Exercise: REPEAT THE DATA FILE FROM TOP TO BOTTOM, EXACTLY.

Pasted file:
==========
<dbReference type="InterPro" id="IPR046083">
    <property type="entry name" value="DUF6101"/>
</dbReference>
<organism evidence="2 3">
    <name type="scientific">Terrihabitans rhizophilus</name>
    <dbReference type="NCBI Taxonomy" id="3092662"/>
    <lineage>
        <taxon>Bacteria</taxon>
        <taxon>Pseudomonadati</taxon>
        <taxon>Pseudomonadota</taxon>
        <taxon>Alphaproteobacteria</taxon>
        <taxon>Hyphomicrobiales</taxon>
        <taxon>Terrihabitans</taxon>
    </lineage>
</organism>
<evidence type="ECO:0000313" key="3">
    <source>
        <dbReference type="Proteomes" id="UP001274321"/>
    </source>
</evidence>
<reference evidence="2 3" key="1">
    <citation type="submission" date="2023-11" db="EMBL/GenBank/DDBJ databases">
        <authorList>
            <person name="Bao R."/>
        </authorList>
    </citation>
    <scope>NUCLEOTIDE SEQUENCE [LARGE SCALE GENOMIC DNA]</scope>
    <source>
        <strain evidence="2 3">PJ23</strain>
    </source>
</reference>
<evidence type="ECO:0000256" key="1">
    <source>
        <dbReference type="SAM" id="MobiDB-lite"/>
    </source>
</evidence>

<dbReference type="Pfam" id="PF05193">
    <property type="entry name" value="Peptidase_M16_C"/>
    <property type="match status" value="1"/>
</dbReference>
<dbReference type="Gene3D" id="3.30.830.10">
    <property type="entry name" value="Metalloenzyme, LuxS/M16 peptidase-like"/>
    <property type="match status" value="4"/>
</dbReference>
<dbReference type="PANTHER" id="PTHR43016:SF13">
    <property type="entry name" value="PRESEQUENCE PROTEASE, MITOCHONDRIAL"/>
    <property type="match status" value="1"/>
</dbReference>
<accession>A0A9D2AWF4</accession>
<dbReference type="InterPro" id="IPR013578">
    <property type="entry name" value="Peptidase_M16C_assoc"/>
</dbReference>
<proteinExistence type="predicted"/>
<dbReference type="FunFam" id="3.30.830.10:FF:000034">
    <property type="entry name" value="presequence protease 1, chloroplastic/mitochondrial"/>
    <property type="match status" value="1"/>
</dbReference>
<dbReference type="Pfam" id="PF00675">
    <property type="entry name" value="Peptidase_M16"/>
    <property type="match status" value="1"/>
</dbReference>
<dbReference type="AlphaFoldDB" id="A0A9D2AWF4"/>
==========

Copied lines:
<dbReference type="InterPro" id="IPR046083">
    <property type="entry name" value="DUF6101"/>
</dbReference>
<organism evidence="2 3">
    <name type="scientific">Terrihabitans rhizophilus</name>
    <dbReference type="NCBI Taxonomy" id="3092662"/>
    <lineage>
        <taxon>Bacteria</taxon>
        <taxon>Pseudomonadati</taxon>
        <taxon>Pseudomonadota</taxon>
        <taxon>Alphaproteobacteria</taxon>
        <taxon>Hyphomicrobiales</taxon>
        <taxon>Terrihabitans</taxon>
    </lineage>
</organism>
<evidence type="ECO:0000313" key="3">
    <source>
        <dbReference type="Proteomes" id="UP001274321"/>
    </source>
</evidence>
<reference evidence="2 3" key="1">
    <citation type="submission" date="2023-11" db="EMBL/GenBank/DDBJ databases">
        <authorList>
            <person name="Bao R."/>
        </authorList>
    </citation>
    <scope>NUCLEOTIDE SEQUENCE [LARGE SCALE GENOMIC DNA]</scope>
    <source>
        <strain evidence="2 3">PJ23</strain>
    </source>
</reference>
<evidence type="ECO:0000256" key="1">
    <source>
        <dbReference type="SAM" id="MobiDB-lite"/>
    </source>
</evidence>

<dbReference type="Pfam" id="PF05193">
    <property type="entry name" value="Peptidase_M16_C"/>
    <property type="match status" value="1"/>
</dbReference>
<dbReference type="Gene3D" id="3.30.830.10">
    <property type="entry name" value="Metalloenzyme, LuxS/M16 peptidase-like"/>
    <property type="match status" value="4"/>
</dbReference>
<dbReference type="PANTHER" id="PTHR43016:SF13">
    <property type="entry name" value="PRESEQUENCE PROTEASE, MITOCHONDRIAL"/>
    <property type="match status" value="1"/>
</dbReference>
<accession>A0A9D2AWF4</accession>
<dbReference type="InterPro" id="IPR013578">
    <property type="entry name" value="Peptidase_M16C_assoc"/>
</dbReference>
<proteinExistence type="predicted"/>
<dbReference type="FunFam" id="3.30.830.10:FF:000034">
    <property type="entry name" value="presequence protease 1, chloroplastic/mitochondrial"/>
    <property type="match status" value="1"/>
</dbReference>
<dbReference type="Pfam" id="PF00675">
    <property type="entry name" value="Peptidase_M16"/>
    <property type="match status" value="1"/>
</dbReference>
<dbReference type="AlphaFoldDB" id="A0A9D2AWF4"/>